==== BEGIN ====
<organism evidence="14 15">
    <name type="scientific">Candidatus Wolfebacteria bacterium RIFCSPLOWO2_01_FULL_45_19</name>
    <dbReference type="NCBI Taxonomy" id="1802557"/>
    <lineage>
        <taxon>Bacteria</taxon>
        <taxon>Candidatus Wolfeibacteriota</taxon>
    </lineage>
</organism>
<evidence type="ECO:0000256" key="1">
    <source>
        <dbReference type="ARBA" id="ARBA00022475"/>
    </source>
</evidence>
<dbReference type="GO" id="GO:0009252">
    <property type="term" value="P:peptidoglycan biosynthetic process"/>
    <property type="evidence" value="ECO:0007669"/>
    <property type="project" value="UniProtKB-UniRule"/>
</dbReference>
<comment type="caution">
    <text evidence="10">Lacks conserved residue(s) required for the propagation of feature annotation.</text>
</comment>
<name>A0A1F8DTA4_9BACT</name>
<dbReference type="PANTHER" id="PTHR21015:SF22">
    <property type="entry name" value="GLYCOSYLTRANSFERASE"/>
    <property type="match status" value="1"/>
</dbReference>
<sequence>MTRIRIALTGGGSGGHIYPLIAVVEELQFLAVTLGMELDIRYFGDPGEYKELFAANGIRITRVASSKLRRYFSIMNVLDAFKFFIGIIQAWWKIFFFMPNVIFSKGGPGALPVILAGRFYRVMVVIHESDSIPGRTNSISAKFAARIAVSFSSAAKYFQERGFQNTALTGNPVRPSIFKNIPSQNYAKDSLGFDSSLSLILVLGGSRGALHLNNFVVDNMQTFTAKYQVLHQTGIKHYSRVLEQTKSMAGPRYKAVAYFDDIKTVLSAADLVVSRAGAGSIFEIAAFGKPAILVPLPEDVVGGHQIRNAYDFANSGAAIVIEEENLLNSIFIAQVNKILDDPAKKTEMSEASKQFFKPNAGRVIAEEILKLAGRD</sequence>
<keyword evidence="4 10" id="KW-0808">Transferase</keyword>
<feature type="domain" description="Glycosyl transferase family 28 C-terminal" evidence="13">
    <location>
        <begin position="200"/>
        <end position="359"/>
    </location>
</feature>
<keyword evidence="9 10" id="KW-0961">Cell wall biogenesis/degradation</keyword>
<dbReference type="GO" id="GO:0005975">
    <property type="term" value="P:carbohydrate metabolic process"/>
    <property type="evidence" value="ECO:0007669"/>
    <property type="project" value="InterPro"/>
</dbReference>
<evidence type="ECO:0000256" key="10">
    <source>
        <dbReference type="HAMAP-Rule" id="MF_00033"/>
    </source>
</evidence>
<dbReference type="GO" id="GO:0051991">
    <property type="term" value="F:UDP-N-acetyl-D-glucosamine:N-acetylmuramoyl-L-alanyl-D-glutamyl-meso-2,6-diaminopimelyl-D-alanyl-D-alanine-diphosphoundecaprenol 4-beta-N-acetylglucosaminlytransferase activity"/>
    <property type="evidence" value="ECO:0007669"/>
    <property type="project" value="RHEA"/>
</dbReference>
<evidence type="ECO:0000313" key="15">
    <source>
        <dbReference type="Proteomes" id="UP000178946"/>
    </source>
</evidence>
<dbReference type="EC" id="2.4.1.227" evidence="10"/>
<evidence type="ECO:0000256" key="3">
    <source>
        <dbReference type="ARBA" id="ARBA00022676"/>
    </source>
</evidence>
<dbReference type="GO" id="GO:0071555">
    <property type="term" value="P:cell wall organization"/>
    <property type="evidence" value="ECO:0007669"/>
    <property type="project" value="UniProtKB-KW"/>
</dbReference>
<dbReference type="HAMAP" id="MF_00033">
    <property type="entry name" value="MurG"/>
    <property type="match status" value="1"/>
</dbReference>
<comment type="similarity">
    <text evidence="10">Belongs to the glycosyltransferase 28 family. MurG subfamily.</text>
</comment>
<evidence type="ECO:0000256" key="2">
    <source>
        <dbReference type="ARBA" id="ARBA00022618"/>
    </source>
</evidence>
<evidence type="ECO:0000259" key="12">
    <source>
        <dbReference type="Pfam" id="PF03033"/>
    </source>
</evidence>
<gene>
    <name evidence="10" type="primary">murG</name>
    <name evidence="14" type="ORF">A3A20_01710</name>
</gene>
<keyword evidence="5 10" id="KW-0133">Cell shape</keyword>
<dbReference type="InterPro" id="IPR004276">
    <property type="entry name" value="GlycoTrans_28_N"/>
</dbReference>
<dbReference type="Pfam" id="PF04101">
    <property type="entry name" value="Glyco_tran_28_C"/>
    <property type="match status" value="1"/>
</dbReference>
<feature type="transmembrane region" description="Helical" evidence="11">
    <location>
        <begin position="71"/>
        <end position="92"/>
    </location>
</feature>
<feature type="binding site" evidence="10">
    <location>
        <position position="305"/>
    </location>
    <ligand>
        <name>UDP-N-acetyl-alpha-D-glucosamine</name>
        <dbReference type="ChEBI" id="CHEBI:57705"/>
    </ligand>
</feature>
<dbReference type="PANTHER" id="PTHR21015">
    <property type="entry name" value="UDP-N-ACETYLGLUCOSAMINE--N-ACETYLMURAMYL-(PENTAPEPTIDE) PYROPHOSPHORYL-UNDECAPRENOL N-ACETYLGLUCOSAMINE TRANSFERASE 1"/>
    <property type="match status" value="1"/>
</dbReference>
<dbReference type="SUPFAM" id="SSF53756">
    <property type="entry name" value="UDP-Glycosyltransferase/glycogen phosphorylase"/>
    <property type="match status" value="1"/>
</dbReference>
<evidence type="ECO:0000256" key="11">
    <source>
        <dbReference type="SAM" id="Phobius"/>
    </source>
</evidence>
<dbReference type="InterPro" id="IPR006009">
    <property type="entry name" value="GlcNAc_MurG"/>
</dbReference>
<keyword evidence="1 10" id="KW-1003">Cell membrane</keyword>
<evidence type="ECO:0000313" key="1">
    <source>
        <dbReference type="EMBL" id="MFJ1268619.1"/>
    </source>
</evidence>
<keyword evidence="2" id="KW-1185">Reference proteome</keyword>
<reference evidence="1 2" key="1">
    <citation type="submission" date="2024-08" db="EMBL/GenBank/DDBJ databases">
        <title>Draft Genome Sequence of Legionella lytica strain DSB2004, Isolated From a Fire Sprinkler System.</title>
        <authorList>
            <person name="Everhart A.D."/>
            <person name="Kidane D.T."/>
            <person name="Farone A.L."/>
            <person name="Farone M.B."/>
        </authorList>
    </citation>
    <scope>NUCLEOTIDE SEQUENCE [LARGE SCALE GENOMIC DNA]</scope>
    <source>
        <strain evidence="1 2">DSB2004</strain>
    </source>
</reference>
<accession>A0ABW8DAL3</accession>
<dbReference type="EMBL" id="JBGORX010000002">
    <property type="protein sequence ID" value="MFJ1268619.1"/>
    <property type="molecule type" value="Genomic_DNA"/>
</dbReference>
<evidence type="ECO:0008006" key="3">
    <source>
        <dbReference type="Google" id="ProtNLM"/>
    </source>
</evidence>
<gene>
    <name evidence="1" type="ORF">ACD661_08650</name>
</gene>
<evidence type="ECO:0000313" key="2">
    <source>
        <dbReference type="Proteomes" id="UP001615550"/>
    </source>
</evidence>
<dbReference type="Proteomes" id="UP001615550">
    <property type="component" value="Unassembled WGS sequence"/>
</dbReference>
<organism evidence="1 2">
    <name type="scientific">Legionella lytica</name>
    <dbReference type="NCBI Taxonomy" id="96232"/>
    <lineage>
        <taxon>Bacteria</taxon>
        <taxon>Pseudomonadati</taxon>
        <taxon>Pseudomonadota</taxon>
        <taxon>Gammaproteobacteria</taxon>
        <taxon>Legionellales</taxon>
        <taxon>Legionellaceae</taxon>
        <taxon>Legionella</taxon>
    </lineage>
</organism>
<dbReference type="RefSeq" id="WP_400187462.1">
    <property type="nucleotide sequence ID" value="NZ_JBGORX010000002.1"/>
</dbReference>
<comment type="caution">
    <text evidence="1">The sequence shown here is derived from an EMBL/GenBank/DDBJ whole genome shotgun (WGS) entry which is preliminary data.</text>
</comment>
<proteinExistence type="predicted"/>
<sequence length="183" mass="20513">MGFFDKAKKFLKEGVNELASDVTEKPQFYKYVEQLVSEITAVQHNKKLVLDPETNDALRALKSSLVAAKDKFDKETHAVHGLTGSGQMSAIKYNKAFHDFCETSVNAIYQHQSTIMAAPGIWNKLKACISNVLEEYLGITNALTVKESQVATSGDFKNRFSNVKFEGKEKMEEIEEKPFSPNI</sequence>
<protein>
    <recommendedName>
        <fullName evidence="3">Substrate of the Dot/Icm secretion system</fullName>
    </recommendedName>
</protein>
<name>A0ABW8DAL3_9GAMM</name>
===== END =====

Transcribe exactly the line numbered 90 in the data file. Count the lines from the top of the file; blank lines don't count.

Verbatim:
    <property type="entry name" value="GlycoTrans_28_N"/>